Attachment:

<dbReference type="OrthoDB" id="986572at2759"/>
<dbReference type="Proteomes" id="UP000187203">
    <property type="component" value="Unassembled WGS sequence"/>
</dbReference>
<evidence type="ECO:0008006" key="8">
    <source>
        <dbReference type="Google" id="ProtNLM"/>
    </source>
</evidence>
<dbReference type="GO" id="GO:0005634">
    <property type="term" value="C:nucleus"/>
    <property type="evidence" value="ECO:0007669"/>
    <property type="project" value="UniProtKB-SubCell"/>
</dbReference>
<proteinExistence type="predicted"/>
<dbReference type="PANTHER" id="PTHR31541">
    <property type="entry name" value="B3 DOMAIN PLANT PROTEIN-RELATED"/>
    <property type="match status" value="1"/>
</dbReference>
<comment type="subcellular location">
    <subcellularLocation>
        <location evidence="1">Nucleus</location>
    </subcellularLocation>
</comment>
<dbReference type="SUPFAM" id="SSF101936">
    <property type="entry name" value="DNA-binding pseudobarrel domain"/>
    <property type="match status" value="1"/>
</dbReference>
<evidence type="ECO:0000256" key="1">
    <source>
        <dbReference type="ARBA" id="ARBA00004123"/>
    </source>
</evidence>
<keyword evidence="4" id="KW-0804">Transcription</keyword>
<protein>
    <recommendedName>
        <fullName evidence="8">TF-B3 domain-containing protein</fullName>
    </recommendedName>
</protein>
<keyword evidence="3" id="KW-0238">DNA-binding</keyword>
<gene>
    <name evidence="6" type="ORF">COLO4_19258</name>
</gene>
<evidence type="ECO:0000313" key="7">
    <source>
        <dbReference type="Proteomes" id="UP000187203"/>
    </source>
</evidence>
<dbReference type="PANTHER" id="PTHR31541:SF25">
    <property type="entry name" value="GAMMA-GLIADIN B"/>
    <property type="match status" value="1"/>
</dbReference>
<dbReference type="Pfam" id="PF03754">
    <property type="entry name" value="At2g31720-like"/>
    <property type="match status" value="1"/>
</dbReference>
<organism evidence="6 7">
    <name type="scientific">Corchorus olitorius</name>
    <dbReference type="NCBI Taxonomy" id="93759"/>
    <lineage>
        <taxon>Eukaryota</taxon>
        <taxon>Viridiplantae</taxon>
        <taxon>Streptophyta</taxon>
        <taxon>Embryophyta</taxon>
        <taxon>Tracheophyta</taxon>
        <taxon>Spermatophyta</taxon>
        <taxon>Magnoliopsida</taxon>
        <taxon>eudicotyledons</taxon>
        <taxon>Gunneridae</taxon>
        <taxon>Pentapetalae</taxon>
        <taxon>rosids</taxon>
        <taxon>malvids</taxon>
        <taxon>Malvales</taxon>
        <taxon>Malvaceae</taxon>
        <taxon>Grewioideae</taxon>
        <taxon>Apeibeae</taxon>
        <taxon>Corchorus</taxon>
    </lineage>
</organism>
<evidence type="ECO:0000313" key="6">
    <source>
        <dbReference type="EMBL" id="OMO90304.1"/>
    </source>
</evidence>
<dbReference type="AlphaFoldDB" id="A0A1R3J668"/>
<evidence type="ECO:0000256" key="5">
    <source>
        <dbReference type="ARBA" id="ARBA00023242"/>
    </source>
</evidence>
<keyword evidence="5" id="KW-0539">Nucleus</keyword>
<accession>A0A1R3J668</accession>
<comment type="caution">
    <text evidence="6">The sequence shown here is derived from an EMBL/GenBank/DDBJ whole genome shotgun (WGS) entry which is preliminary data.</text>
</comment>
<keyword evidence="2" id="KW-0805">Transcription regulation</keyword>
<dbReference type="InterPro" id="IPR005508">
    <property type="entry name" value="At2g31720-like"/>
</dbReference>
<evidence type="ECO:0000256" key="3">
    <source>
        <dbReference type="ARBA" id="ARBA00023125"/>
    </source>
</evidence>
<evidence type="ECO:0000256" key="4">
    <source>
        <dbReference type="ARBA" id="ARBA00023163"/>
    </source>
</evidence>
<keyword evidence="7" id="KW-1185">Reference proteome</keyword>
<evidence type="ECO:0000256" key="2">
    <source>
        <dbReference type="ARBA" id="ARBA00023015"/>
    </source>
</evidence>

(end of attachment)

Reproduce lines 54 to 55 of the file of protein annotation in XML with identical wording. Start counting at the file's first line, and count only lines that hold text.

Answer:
    <property type="entry name" value="At2g31720-like"/>
    <property type="match status" value="1"/>